Researchers in China say they have developed an industrial robot that can read a human co-worker’s mind with 96 per cent accuracy.
The robot not only monitored the worker’s brain waves, but also collected electric signals from muscles, as it worked seamlessly together to assemble a complex product, according to its developers at China Three Gorges University’s Intelligent Manufacturing Innovation Technology Centre.
The co-worker did not need to say or do anything when they needed a tool or a component, as the robot would recognise the intention almost instantly, picking up the object and putting it on the workstation, according to the developers.
“In modern industrial manufacturing, assembly work accounts for 45 per cent of the total workload, and 20-30 per cent of the total production cost,” project lead scientist Dong Yuanfa and his co-researchers said in a paper published in domestic peer-reviewed journal China Mechanical Engineering.
Collaborative robots, or “cobots”, could accelerate the pace of an assembly line, but their application remained limited because “their ability to recognise human intention is often inaccurate and unstable”, the paper said.
Humans and robots or autonomous machines have been working together in factories for decades, but are separated by fences in most places to avoid accidents.
In recent years, some advanced production plants such as car factories in Germany have introduced a fence-free work environment, with robots that swing into action only after a button is pressed. Such machines are equipped with safety sensors that stop them immediately if they come into physical contact with humans.
Some research teams have tried to build a new generation of “cobots” that can guess human intention by monitoring eye or body movements. However, these passive approaches suffered from problems like slow response and poor accuracy.
To overcome this, the robot created by Dong’s team was put through hundreds of hours of training by eight volunteers.
The volunteers were first asked to wear a non-invasive brain wave detector and the team found the robot could estimate their intent with just about 70 per cent accuracy.
However, the brain signal was quite weak. For the robot to get a clear message, the volunteer would need to concentrate very hard on the work at hand. But most of them were distracted by other thoughts after working on the repetitive assembly job for a while, the researchers said.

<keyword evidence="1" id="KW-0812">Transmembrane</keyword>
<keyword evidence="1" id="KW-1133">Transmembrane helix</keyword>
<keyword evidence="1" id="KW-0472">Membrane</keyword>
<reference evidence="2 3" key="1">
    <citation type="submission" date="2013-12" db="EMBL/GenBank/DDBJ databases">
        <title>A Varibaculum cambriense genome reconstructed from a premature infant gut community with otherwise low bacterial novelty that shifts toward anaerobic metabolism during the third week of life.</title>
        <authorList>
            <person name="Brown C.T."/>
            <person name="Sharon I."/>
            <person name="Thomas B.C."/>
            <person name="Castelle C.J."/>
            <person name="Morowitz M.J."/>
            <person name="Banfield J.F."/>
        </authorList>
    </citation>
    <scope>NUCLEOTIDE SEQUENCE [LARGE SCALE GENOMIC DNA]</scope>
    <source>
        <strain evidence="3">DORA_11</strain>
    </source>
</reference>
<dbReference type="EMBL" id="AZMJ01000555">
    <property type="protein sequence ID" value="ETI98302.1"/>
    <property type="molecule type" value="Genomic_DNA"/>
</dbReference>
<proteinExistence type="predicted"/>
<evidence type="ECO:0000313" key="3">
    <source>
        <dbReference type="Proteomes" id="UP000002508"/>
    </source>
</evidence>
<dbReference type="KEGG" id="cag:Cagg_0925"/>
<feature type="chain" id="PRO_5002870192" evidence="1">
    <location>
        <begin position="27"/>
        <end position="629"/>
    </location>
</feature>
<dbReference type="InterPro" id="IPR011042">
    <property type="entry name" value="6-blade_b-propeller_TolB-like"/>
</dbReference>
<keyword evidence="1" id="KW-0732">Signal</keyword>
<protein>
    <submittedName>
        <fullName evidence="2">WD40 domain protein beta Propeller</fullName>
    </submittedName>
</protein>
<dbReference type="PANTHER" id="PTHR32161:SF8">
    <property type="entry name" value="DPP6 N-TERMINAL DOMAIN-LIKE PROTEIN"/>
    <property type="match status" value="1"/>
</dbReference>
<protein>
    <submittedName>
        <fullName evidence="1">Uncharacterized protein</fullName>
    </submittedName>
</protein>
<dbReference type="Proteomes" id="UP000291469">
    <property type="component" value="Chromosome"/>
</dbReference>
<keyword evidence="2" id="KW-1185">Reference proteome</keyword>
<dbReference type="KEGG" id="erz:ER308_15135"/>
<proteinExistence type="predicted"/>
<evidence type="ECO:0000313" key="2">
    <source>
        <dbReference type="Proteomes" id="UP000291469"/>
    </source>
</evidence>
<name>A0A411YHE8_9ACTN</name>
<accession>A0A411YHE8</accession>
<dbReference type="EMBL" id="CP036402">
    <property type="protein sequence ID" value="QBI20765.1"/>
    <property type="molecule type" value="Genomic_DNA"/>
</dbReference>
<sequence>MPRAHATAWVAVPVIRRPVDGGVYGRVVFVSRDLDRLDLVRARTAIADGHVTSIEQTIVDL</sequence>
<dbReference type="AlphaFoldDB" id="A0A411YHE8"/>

In contrast, the muscle signals, collected by a few sensors stuck to an arm, were more stable. Even though these too waned as the volunteer grew tired, a combination of both brain and muscle signals could help the robot estimate the worker’s next move in a second with unprecedented accuracy, according to the team.
However, it was unclear whether these laboratory results could be replicated in a real-life factory setting. The researchers could not be reached for comment by the time of publication.
According to the paper, there would be some challenges to the application of the new technology in a real factory setting. Though the brain and muscle detectors could be placed inside a worker’s cap and uniform, the quality of data could be affected by sweat or irregular movements.
But these problems could be overcome by feeding the robot with motion and visual data, the researchers suggested.
This comes days after China announced an ambitious plan to become a global innovation hub for robotics by 2025, as part of its “smart manufacturing” goals.
The number of industrial robots in China has been growing at a pace of 15 per cent annually since 2016, Wang Weiming, director of industrial equipment with the Ministry of Industry and Information Technology, said in Beijing on Tuesday.
There were 246 robots for every 10,000 workers in China, or twice the world average, Wang said, but the majority were built with technology developed in the West that sometimes could not cope with the challenging environments in China.
Hence, China is in desperate need of more powerful robotic technology to overcome problems such as a shrinking labour force amid sharply declining birth rates, and rising labour costs. By 2025, more than 70 per cent of large-scale factories in China would be using robots, he added.
Song Xiaogang, secretary general of the China Robot Industry Alliance, said the development of cobots would be a priority.
“There would be a leap from fence operation to robot-human collaboration,” he told the same press conference.
Some Chinese factories have asked workers to wear brain-reading helmets or use AI-controlled cameras to monitor their facial expressions.
Though the purpose was to detect fatigue, depression or other mental signs that might affect work efficiency or safety, critics have warned about privacy concerns.
In the United States, the use of robots has reduced industrial workers’ salaries, according to a study by the American Economic Association in 2019. Some studies by Chinese researchers in major economic zones such as the Pearl River Delta have found a similar phenomenon.
However, a study by Peking University researchers last month indicated that the mass application of robots in nearly 300 cities from 2006 to 2016 had helped Chinese factories produce more premium products of higher quality and increased the nation’s global competitiveness as a whole.
This article was first published in South China Morning Post.